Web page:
Marina Sena, “Revelation Artist of the Year”15 May, 2023
Brazilian singer-songwriter Marina Sena is set to return to London for a concert at the Village Underground on Saturday 20 May, following her sold-out debut UK gig last year. Sena will perform songs from her first solo album De Primeira (2021) and from the newly released Vício Inerente (2023), which she has been heavily promoting. The follow-up to her Latin-Grammy-Award-nominated debut album – which got her three Multishow Brazilian Music Awards for Revelation Artist of the Year, Best Experimental Artist and Best Album – continues her experimentation with different musical genres such as ragga, trap and funk carioca.
Before going solo, Marina Sena was part of the bands A Outra Banda da Lua and Rosa Neon – with which she released the irresistible self-penned 2019-summer-hit single “Ombrim”. In the interview given to Sounds and Colours by email, Sena reveals that the desire to pursue a career on her own came about during the pandemic – and she hasn’t looked back since. However, she continues to collaborate with other artists, such as her (somewhat) contemporaries Jean Tassy and Iuri Rio Branco in “+ 1 Minuto” (Jean Tassy/Iuri Rio Branco/Marina Sena), Lagum in “VEJA BABY (Versão Alternativa)” (Lagum/Marina Sena), RDD and Silva in “Te Vi Na Rua” (Silva/ Lucas Silva De Souza/RDD/Marina Sena).
Marina Sena has equally been embraced by artists of previous generations, such as Capital Inicial in a new recording of one of their signature songs, “Natasha” (Dinho Ouro Preto/Alvim L). Sena has also sung with Gal Costa, whom she credited as her main influence on the occasion of the single’s release. Their duet in “Para Lennon e McCartney” (Fernando Brant/Márcio Borges/Lô Borges) was released one month after the legendary singer’s passing in November 2022.
If you remove the layers of musical and visual production which embellish Sena’s strong performances, you’re left with a talented songwriter and a skilful singer, whose voice at times resembles Erykah Badu’s. Perhaps these are the main reasons for her cross-generational appeal when it comes to collaborations – and may also hint at the way forward for her as an artist in the years and hopefully decades to come. In this interview, Marina Sena talks about her career trajectory, music collaborations, the role of social media in artists’ lives, her favourite contemporary musicians and her expectations for the concert in London a few days from now.
ON: How did the music group A Outra Banda Da Lua come about?
MS: I’d passed the first phase of The Voice Brasil, but didn’t [go on to] participate in the TV show. At the time, I moved to another city in [the Brazilian state of] Minas [Geraes] to start a band. I searched for good musicians, and we called ourselves Da Lua, which lasted for five years.
ON: You then joined another band, Rosa Neon, before pursuing a solo career. How did this process happen?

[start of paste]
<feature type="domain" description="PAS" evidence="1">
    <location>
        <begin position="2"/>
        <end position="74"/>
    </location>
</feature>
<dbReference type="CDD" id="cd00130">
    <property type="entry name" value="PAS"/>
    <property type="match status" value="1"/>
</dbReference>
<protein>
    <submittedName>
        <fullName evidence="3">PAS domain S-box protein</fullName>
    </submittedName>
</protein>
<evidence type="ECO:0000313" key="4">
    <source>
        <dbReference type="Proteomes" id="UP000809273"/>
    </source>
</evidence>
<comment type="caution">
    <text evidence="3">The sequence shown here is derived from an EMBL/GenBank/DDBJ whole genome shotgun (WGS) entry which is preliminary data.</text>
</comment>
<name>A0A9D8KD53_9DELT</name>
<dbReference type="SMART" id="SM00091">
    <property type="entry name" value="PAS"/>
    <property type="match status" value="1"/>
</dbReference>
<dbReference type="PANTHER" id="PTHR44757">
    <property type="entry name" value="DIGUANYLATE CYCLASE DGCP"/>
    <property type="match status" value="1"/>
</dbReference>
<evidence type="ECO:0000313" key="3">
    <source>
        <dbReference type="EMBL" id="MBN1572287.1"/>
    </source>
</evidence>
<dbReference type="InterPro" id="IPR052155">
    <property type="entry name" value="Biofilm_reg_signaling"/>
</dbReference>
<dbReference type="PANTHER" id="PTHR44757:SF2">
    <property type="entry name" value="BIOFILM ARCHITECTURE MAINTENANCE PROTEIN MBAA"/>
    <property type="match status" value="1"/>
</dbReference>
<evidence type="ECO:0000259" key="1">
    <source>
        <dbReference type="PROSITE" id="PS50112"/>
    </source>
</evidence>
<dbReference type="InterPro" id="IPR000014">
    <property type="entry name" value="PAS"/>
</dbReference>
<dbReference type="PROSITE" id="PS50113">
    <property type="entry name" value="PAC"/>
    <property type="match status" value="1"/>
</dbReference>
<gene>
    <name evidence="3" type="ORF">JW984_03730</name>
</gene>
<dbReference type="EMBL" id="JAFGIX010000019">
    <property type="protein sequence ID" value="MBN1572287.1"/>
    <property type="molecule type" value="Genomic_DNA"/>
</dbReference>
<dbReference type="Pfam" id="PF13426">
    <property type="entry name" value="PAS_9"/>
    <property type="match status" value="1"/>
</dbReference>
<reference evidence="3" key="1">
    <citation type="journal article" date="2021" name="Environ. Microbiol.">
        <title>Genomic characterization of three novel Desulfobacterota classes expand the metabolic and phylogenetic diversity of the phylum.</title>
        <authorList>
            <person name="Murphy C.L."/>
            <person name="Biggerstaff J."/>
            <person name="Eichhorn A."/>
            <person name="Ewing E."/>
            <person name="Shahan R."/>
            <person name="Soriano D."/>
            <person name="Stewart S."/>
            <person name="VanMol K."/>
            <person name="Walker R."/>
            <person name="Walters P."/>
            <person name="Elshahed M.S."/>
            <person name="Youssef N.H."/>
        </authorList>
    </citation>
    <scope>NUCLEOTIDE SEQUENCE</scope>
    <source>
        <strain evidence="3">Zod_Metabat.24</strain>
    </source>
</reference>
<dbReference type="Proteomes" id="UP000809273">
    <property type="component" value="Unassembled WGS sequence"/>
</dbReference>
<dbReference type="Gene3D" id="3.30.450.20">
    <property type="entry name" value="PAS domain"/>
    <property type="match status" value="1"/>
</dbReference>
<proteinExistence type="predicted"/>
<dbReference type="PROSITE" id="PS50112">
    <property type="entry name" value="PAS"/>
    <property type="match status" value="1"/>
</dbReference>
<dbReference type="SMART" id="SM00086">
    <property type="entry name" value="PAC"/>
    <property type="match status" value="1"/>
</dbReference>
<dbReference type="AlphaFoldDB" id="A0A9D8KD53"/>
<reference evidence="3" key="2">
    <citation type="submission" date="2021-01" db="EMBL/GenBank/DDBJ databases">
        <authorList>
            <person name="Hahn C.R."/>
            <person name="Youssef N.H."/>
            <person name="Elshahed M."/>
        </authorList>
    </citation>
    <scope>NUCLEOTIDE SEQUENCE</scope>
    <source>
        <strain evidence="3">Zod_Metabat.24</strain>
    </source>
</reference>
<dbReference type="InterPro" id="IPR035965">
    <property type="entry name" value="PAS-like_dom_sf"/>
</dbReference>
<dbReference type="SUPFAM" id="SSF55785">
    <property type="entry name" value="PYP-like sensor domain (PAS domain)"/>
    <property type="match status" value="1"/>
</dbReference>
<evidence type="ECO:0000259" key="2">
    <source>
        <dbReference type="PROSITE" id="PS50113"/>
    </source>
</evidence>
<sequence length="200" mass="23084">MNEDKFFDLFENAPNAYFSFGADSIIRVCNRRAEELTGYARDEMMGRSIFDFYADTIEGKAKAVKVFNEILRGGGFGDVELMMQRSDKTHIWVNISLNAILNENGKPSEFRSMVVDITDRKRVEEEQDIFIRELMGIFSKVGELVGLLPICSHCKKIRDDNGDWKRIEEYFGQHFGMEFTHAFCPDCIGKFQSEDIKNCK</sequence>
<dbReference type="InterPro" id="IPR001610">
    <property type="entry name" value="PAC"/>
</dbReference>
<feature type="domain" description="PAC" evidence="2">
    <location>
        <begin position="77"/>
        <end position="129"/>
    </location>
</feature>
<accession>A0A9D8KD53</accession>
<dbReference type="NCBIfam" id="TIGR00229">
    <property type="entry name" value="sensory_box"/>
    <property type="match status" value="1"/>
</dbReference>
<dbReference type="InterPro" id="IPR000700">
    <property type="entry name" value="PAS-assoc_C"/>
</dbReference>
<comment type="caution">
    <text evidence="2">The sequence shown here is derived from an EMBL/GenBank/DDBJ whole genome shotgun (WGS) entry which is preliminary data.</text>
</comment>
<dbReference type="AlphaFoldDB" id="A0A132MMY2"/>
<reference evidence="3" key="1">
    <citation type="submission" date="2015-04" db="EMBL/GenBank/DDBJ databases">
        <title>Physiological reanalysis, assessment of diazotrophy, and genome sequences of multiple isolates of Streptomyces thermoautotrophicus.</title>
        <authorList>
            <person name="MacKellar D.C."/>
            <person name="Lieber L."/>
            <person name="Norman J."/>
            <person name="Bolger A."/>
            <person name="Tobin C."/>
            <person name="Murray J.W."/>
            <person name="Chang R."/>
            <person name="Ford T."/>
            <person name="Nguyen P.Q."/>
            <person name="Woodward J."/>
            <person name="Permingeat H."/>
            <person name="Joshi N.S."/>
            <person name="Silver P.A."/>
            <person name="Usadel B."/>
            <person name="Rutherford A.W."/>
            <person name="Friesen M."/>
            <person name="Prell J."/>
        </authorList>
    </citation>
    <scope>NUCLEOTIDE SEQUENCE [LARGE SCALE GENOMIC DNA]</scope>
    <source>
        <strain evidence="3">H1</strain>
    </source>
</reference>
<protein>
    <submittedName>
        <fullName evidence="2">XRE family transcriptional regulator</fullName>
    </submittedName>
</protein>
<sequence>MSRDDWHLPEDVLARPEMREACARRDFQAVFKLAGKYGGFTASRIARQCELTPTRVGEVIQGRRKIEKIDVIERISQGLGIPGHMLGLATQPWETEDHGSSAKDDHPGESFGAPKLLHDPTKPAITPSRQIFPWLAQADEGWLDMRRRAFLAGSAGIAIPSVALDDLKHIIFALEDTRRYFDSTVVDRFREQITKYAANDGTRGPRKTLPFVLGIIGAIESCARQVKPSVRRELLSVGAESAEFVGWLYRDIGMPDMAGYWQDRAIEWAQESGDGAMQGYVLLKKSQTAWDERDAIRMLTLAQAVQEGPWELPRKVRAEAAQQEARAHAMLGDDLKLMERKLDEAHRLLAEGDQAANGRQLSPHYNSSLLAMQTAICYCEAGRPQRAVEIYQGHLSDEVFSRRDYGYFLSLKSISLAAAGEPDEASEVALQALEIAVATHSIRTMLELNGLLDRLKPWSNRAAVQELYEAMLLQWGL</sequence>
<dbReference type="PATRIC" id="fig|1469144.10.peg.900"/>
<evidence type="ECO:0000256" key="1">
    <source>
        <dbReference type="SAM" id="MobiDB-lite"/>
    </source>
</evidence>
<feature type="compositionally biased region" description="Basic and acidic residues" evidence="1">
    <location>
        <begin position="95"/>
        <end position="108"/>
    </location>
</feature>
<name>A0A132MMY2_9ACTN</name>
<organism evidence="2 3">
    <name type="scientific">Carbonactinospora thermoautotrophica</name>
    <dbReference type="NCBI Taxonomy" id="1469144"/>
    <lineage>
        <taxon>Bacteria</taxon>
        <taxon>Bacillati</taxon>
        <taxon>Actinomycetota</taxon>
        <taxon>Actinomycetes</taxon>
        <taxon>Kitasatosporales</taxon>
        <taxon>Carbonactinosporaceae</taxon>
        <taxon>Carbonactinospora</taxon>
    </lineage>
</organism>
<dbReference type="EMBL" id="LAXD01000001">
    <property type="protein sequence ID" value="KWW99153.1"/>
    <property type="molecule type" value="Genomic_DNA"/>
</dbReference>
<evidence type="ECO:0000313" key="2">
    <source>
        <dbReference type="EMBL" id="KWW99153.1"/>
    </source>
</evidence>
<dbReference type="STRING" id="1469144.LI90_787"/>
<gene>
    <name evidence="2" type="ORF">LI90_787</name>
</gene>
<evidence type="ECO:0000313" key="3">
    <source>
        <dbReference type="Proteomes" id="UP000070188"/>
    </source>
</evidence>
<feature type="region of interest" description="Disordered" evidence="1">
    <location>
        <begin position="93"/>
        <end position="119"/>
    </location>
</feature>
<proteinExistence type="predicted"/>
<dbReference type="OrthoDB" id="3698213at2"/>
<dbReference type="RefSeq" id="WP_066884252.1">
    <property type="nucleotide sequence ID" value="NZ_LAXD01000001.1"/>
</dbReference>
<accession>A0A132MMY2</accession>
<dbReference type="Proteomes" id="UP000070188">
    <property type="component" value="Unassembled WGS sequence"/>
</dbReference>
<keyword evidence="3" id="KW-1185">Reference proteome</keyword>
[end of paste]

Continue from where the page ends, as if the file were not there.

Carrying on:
MS: In the last two years of the band Da Lua, in [the city of] Milho Verde, I met the guys with whom we formed the band Rosa Neon. The name is from [the title of] a song which I composed. During the pandemic I felt the desire to also have my solo project, so that’s what I did…
ON: In 2021, you released the album De Primeira. What were the main differences in making this solo work compared to working with a band?
MS: It’s very different with a band – it’s a collective creative process. In my solo career, I compose the song on my guitar and send it to the producer Iuri [Rio Branco]. I very much trust his way of producing my songs.
ON: How has your sound and image evolved as a solo artist?
MS: I learned a lot from bands but as a solo act I understood how to create a team [of people] who can communicate my ideas and image the way that we want them to be spread and shown.
ON: What do you like most about working as a solo artist?
MS: I like the autonomy of making decisions by myself. I think that’s what I like most. Also, everyone is working on the act Marina Sena, and that’s the starting point of everything.
ON: You have released several singles in collaboration with other artists throughout your career. What attracts you to this type of project?
MS: I like it when an artist latches on to my work and I do the same to their art.
ON: What do you think about the role of social media in the relationship between artists and the public today?
MS: Social networks are an extension of our life nowadays. You can choose not to participate if you don’t like it, but it’s an important part for people who want to share their ideas and reach out to people who are where word-of-mouth might not get to.
ON: What are the sound and lyrical themes of the album Vício Inerente, which was released in April 2023?
MS: The second album has received amazing feedback. [I’ve released it] with two sold-out shows in Rio and in São Paulo where everybody sang the songs. I sing a lot about love in different moments of life [in it].
ON: Could you list five songs by artists from your generation that you would put on a playlist?
MS: “Soho” by Brime, and any song by Raquel Reis, Luiza e os Alquimistas, and Baco [Exu do Blues].
ON: What are your expectations for the concert in London?
MS: I have the best expectations. The last concert in London was marvellous, one of the best of the European tour. I love London. I was on vacation there more than once. My dream is to live there for a while because the city is so nice and the people are very cool.
Follow Sounds and Colours: Facebook / Twitter / Instagram / Mixcloud / Soundcloud / Bandcamp
Subscribe to the Sounds and Colours Newsletter for regular updates, news and competitions bringing the best of Latin American culture direct to your Inbox.